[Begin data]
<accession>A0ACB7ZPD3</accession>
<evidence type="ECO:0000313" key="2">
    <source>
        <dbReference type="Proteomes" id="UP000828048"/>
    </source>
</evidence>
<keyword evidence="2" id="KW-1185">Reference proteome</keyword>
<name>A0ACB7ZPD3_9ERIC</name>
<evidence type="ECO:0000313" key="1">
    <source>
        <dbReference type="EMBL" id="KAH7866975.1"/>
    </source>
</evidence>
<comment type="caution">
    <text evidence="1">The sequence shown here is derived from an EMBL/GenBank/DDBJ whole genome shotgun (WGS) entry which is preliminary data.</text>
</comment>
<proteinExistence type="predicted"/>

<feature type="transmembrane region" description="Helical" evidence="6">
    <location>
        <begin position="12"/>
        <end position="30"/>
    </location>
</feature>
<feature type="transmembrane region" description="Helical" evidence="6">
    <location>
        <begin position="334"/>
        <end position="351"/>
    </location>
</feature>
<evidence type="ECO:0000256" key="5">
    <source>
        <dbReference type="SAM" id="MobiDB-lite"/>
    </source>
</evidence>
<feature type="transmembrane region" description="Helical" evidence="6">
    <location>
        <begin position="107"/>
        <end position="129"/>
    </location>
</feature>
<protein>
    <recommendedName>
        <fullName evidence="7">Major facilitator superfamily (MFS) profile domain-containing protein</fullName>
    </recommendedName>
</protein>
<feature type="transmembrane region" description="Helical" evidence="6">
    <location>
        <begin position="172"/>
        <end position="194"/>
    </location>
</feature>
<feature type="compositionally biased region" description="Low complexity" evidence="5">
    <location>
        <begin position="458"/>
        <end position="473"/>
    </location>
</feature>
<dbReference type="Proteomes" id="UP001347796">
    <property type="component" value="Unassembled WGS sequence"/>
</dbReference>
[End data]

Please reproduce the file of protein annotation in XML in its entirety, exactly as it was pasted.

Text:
<accession>A0ACB7ZPD3</accession>
<evidence type="ECO:0000313" key="2">
    <source>
        <dbReference type="Proteomes" id="UP000828048"/>
    </source>
</evidence>
<keyword evidence="2" id="KW-1185">Reference proteome</keyword>
<name>A0ACB7ZPD3_9ERIC</name>
<evidence type="ECO:0000313" key="1">
    <source>
        <dbReference type="EMBL" id="KAH7866975.1"/>
    </source>
</evidence>
<comment type="caution">
    <text evidence="1">The sequence shown here is derived from an EMBL/GenBank/DDBJ whole genome shotgun (WGS) entry which is preliminary data.</text>
</comment>
<proteinExistence type="predicted"/>

<feature type="transmembrane region" description="Helical" evidence="6">
    <location>
        <begin position="12"/>
        <end position="30"/>
    </location>
</feature>
<feature type="transmembrane region" description="Helical" evidence="6">
    <location>
        <begin position="334"/>
        <end position="351"/>
    </location>
</feature>
<evidence type="ECO:0000256" key="5">
    <source>
        <dbReference type="SAM" id="MobiDB-lite"/>
    </source>
</evidence>
<feature type="transmembrane region" description="Helical" evidence="6">
    <location>
        <begin position="107"/>
        <end position="129"/>
    </location>
</feature>
<protein>
    <recommendedName>
        <fullName evidence="7">Major facilitator superfamily (MFS) profile domain-containing protein</fullName>
    </recommendedName>
</protein>
<feature type="transmembrane region" description="Helical" evidence="6">
    <location>
        <begin position="172"/>
        <end position="194"/>
    </location>
</feature>
<feature type="compositionally biased region" description="Low complexity" evidence="5">
    <location>
        <begin position="458"/>
        <end position="473"/>
    </location>
</feature>
<dbReference type="Proteomes" id="UP001347796">
    <property type="component" value="Unassembled WGS sequence"/>
</dbReference>